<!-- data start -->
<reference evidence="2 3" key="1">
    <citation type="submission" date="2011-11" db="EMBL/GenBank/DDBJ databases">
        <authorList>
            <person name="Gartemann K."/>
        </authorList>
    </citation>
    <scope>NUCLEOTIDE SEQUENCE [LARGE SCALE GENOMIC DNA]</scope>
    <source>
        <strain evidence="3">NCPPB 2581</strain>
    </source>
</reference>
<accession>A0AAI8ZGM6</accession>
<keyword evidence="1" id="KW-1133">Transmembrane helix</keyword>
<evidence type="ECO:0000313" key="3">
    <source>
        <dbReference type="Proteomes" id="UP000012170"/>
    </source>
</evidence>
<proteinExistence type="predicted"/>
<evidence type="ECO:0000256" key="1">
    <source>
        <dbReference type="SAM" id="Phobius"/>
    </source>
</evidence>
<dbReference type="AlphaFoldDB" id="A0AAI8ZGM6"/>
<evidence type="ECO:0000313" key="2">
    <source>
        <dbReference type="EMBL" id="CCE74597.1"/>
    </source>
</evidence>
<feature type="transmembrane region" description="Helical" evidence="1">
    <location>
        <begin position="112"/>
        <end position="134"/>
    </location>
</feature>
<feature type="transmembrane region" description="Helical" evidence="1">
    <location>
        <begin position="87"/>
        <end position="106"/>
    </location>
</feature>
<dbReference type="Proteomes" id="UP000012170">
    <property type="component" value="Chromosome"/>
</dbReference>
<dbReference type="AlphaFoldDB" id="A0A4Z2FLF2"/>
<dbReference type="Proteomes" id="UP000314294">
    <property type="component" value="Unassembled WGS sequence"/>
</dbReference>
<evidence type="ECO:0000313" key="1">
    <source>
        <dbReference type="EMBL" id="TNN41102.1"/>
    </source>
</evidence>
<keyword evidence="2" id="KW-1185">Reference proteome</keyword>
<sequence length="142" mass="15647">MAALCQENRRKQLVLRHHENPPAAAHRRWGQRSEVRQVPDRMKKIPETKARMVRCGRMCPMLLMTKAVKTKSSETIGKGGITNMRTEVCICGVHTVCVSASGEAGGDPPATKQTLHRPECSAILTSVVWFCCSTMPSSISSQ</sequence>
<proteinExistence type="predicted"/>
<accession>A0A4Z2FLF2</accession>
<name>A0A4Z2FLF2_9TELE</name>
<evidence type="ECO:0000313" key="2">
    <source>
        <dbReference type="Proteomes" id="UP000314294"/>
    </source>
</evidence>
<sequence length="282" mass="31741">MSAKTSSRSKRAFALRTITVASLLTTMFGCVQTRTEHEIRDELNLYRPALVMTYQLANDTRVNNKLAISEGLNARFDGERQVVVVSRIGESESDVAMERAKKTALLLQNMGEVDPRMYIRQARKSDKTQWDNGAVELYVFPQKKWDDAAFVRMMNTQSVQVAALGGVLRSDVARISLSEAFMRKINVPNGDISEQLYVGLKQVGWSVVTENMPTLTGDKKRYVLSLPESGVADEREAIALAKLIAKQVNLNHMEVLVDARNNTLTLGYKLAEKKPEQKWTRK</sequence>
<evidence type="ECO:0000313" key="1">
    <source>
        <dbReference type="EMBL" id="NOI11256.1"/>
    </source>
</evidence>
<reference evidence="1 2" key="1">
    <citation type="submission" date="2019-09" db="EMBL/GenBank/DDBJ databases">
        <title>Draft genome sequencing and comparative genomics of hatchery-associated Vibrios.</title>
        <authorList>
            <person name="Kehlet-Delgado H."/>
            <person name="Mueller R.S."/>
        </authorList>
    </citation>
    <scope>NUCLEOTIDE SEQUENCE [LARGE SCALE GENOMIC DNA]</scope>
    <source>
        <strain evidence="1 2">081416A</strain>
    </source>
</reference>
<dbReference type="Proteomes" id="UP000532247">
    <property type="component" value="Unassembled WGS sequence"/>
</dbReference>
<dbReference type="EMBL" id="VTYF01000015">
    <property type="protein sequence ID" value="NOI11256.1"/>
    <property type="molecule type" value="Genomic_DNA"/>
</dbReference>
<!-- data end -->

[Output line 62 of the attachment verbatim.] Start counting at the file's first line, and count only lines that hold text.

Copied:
        <dbReference type="Proteomes" id="UP000314294"/>